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Bill Maher Has No Tears For David Koch:
Deadline – U.S.
Bill Maher Has No Tears For David Koch: “I’m glad he’s dead & I hope the end was painful.”
Geoff Boucher, Deadline August 23, 2019
The proverb “Don’t speak ill of the dead” is credited to Chilon the Wise, the same Greek sage from 500 B.C. who said “Do not laugh at a person in misfortune.” Chilon, no surprise, has never been a fan of HBO’s Real Time with Bill Maher most likely due to philosophical differences with the show’s host.
On Friday night’s show Maher had his audience cringing with the post-mortem zingers he aimed at two recently deceased (and widely reviled) news figures, wealthy sex predator Jeffrey Epstein and billionaire conservative activist David Koch.
“And now, some funeral news to report [from] yesterday: David Koch, of the zillionaire Koch brothers, died of prostate cancer,” Maher said early in his monologue. “I guess I’m going to have to re-evaluate my low opinion of prostate cancer. He was 79, but his family says they wish he could live longer, but at least he lived long enough to see the Amazon catch fire. Condolences poured in from all the politicians he owned, and mourners have been asked in lieu of flowers to just leave their car engines running. As for his remains, he’s been asked to be cremated and have his ashes blown into a child’s lungs.”
The laughter from the audience was tinged with an audible discomfort so Maher acknowledged their reaction by doubling down.
“Now, I know these may seem like harsh words and harsh jokes, and I’m sure I will be condemned for them on Fox News, which will portray Mr. Koch as a principled Libertarian who believed in the free market. He and his brother have done more than anybody to fund climate-science deniers for decades, so f— him. The Amazon is burning. I’m glad he’s dead and I hope the end was painful.”
Wow. You don’t hear that kind of commentary very often from major television talk show hosts — well, unless you’re watching Maher. Other comedians may be too conservative, timid, or cautious to take a dig at someone six feet under but Maher reaches for that shovel all the time.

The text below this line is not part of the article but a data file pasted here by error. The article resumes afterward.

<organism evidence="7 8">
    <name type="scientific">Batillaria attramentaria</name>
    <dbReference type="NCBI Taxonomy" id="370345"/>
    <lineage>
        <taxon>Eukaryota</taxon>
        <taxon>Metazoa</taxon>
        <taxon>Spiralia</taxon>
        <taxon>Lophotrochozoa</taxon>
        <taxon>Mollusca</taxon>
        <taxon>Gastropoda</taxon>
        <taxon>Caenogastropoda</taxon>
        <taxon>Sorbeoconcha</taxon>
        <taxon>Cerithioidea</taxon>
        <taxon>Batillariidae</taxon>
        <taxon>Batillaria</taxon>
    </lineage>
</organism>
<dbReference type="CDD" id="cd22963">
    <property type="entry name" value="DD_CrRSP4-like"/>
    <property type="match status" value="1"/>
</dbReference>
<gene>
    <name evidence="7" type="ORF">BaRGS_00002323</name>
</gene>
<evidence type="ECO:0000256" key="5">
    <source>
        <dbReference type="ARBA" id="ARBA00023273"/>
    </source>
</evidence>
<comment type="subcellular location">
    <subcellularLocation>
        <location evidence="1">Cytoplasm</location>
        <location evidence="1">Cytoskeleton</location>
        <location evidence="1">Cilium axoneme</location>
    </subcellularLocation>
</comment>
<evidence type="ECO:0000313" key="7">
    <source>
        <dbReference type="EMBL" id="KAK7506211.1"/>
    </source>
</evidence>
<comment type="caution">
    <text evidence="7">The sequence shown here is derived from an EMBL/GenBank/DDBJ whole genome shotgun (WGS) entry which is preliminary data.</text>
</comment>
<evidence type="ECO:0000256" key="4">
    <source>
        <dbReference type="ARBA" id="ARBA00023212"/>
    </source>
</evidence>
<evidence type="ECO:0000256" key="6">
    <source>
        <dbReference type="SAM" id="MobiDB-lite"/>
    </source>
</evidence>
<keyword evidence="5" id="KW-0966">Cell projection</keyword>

Last week, for instance, his target was Epstein, whose death by hanging in a New York jail cell prevented his trial on sex crimes: “Well, did you see what happened in the stock market this week? I spent more time gasping for breath than Jeffrey Epstein…yes, Jeffrey Epstein was found dead in his jail cell. And they say America can’t do anything anymore.”
On Friday, Maher circled back to the disgraced financier for another round of stiff insults. It was during Maher’s exasperated riff on the limited mental capacities of President Donald J. Trump, “I don’t want to say he has the mind of a child but today Jeffrey Epstein’s ghost tried to f— him.”
Some in the audience howled, some likely winced, but Maher definitely stirs up a different energy when he treads past the vague line that usually separates corpse wisecracks from socially comfortable topics. Maher clearly recognized and enjoyed the subversive moment. “Gentle good humor, that’s what we do here, gentle good humor…”
David Koch, billionaire donor to Republican causes, dies age 79
Washington (AFP) – David Koch, a billionaire American libertarian and influential donor to conservative causes, has died at age 79 after a long battle with cancer, his brother Charles said Friday.
Koch retired last year as executive vice president of Koch Industries, the conglomerate he co-owned with his older brother and built into the second largest family-owned company in the United States.
“We wish for all to celebrate the life and impact of this most generous and kind man,” Charles Koch said in a statement.
“He believed he had a responsibility to a world that had given him so many opportunities to succeed.”
Both brothers were a force behind the scenes in Republican politics, donating heavily to candidates and causes that reflected their conservative economic positions.
But David was socially liberal — a supporter of abortion rights and same-sex marriage as well as a non-interventionist foreign policy.
Both brothers were recognized in 2015 for bipartisan work on prison reform in the United States.
Among those offering condolences was Secretary of State Mike Pompeo who, like the Koch brothers, is from Kansas.
David Koch ran as the Libertarian Party’s vice presidential candidate in 1980, but later broke with it and swung to the Republicans.
He joined his brother Charles in financing a network of conservative organizations, in particular Americans for Prosperity, centered on demands for low taxes and deregulation with the aim of influencing US elections.
Those organizations helped fuel the rise of the Tea Party movement in 2010, mounting a frontal Republican challenge to former Democratic president Barack Obama.
The Kochs’ power was such that in the next presidential elections, Republican candidates vied for their endorsement, attending exclusive conferences the brothers organized.
Donald Trump, whose conservative credentials the brothers viewed with suspicion and who in turn often mocked them, was the exception.
Of the two, Charles has been most involved in the political networks while David had been more active in philanthropic endeavors, mainly in New York.
He was remembered as an important financial contributor to cultural organizations and medical research.